‘North Korea, Iran, Myanmar, Somalia, and Japan’; What Do They Have in Common? Is Japan a Closed Country After All?


Have you heard of Western Union?  It is a financial services and communications company of the United States.  This company was founded in the 19th century.  Mr. Cornell, one of its founders, is probably more familiar to many people through Cornell University, a prestigious university which was named after him.

Western Union started primarily as a telegraph and communication service company but with the rapid progress of IT technologies has spread its area to online money transfer services etc.  Now, it has a global network which is so handy for sending money.  Anywhere in the world, your credit cared is accepted, you can send checks, so you will hardly feel need for sending cash.  You are able to send money to your family abroad or send money to your family or friends from overseas by using a big bank.  Payment via internet is also possible, particularly in developed countries, but I feel there are some limitations to it when it comes to a personal level. 

Many foreigners come to Japan to work.  Many of them are from poorer countries, i.e. ‘migrant workers’.  How they send money to their families, I wonder.  Can these people open an account at Japanese Banks without any difficulties?  What local banks offer services to them?  Are these local banks willing or capable to send money to overseas for these workers?

Quite a number of foreigners work in Japan.  Of course, people from high society or people working for big companies may not have such problems. Nurses from Indonesia or Philippines are allowed to work in Japan these days in the field of elderly care or nursing is permitted for up to 3 years. However, if they wish to stay longer, they are required to pass the national qualification exam IN JAPANESE during that initial 3 years.  I must say that this hurdle is very high ? more of a kind of harassment, ‘a sign of closed country’.  Who is opposing to accept these people?  Please think hard.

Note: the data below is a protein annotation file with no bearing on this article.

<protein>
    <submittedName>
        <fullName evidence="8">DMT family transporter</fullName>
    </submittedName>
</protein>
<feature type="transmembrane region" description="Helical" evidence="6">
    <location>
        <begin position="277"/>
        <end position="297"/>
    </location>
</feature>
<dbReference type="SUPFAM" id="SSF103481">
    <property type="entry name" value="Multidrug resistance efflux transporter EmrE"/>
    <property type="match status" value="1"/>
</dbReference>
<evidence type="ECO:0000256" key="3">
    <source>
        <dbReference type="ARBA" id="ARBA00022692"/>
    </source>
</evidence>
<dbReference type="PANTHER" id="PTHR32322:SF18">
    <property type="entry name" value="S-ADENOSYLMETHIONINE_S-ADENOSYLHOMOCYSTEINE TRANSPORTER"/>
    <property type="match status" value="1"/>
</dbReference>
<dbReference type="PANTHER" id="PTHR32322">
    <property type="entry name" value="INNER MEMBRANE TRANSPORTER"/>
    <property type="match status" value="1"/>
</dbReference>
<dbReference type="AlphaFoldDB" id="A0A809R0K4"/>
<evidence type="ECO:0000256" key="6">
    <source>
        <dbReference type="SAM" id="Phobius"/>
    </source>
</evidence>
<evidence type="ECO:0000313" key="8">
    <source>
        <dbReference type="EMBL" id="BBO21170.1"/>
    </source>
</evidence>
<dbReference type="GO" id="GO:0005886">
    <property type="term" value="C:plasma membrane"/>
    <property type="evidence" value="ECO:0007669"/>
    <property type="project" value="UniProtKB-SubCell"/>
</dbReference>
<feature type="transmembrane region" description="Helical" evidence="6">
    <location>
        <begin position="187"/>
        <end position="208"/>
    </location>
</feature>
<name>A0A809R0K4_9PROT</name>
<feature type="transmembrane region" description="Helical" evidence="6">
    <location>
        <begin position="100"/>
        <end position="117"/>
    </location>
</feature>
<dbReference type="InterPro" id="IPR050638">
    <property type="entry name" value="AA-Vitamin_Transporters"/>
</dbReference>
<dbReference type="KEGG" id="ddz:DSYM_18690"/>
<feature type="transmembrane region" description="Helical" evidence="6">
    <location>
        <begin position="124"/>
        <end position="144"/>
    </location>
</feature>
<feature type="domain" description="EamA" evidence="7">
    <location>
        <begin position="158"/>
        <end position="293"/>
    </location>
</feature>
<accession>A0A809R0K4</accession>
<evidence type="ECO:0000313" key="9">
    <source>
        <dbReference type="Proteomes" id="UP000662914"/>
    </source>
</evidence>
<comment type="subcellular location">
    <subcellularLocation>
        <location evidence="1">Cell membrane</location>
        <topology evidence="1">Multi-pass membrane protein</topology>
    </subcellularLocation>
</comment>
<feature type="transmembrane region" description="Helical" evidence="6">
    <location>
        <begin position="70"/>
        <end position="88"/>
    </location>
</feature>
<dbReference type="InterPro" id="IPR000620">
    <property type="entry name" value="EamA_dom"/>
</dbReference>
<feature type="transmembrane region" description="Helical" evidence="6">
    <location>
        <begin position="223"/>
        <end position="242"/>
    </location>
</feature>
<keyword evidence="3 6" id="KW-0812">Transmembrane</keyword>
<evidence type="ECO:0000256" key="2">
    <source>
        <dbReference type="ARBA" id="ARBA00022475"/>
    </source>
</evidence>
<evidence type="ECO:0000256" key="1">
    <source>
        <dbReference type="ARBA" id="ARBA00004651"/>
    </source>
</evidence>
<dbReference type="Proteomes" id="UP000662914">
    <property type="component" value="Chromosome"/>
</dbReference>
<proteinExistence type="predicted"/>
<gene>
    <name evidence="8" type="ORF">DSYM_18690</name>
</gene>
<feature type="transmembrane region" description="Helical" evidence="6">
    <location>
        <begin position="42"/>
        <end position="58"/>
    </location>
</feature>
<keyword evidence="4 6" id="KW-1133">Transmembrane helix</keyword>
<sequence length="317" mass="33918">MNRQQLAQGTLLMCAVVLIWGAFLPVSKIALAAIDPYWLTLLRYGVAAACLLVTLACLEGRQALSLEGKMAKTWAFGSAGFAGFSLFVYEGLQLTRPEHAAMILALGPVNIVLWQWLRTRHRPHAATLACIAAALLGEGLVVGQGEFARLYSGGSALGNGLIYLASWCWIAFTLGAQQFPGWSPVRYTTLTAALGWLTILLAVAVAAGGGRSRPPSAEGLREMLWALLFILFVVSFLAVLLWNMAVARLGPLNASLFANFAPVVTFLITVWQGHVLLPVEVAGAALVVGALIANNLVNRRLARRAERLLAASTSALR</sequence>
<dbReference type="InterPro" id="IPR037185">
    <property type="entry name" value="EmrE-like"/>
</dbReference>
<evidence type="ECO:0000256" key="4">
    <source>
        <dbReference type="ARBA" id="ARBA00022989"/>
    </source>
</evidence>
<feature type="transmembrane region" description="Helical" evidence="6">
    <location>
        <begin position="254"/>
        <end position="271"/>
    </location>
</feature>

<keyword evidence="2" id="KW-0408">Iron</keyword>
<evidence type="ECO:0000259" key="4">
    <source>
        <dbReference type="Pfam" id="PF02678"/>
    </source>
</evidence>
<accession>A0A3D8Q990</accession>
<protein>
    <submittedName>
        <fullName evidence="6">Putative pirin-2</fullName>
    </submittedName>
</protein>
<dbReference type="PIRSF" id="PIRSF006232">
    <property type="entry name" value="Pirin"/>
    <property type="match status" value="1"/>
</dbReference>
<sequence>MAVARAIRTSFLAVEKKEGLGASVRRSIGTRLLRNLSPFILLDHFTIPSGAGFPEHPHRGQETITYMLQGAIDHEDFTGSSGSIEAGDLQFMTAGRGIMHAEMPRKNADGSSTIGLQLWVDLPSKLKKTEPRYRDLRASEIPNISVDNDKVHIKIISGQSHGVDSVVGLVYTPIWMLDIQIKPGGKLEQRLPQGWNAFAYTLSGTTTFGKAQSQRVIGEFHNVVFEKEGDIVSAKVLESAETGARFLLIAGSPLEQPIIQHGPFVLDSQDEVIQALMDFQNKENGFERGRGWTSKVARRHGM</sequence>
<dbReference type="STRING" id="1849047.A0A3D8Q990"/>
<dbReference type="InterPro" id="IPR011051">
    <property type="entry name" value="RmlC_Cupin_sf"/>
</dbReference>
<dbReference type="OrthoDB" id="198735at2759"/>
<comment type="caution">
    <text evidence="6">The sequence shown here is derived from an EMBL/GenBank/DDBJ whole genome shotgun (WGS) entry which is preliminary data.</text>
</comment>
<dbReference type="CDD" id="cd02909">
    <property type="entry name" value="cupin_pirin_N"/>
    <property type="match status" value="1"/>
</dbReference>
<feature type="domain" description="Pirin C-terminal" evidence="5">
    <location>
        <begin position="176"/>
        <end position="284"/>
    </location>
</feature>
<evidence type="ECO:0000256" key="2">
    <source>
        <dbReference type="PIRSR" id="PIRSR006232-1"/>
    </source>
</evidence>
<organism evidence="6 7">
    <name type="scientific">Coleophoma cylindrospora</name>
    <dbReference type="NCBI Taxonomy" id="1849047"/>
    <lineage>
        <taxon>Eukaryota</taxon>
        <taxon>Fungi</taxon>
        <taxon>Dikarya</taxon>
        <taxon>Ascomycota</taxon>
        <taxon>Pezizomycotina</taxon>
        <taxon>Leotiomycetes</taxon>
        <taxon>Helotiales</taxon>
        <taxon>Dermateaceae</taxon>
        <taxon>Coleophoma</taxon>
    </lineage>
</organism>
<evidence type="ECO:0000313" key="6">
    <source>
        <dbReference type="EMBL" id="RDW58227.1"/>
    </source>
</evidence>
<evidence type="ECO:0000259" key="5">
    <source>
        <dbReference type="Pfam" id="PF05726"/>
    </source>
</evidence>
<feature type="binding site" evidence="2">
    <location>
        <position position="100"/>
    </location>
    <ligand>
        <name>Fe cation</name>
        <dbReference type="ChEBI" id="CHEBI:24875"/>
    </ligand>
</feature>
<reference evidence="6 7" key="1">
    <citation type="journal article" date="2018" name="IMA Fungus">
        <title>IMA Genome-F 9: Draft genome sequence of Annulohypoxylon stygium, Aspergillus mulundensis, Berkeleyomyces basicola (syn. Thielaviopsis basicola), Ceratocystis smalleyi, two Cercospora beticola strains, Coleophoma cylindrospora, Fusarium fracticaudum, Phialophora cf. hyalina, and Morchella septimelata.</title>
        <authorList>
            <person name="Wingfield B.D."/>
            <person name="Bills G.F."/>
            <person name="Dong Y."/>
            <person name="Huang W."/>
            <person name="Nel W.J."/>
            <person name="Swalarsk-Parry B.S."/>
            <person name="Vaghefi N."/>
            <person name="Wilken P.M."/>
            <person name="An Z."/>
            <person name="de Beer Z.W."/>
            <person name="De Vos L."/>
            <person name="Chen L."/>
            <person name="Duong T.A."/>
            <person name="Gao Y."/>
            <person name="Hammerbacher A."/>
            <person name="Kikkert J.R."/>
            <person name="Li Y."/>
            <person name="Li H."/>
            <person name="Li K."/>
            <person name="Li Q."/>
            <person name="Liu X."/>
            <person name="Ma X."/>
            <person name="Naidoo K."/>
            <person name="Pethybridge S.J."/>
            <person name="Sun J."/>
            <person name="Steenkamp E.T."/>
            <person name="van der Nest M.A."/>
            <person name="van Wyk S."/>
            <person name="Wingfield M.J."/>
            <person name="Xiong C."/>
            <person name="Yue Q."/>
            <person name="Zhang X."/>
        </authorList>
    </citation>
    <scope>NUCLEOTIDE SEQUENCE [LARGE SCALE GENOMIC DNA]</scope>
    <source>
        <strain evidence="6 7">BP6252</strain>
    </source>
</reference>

By the way, do you know how these people are sending money to their family at home?  I imagine that many think of Western Union and many others wish they could.  All you have to do is go to a counter of Western Union, hand them cash (and a processing fee ? about 10% or so), designate the recipient, and receive a Money Transfer Control Number (MTCN).  Then, you tell the intended recipient, using telephone or any other means this number and the amount you have sent to the recipient. That person will in return go to their local Western Union counter, show their ID and tell the number you gave him/her in order to receive the money.  This is truly convenient, especially for the people in developed countries.

So, how broad is the area covered by Western Union?  You will be surprised to know that its service is available almost every countries of the world.  Today, the nations not covered by Western Union are ‘Iran, North Korea, Somalia, and Myanmar’; probably because these countries do not have diplomatic relations with US.  And another country is ‘Japan’.  Yes, there are its branches in the US military bases in Japan but the service is not available to Japanese.  I suspect that the Japanese authorities are holding back permission to do business by crafting various reasons or logics, but I seriously question their attitudes.  Oh, give me a break!

How are those foreign workers in Japan sending money to their family back at home?  I hear that various underground money transactions are going on ? most likely with illegally higher rebates; sadly  Japan is and want to remain really special?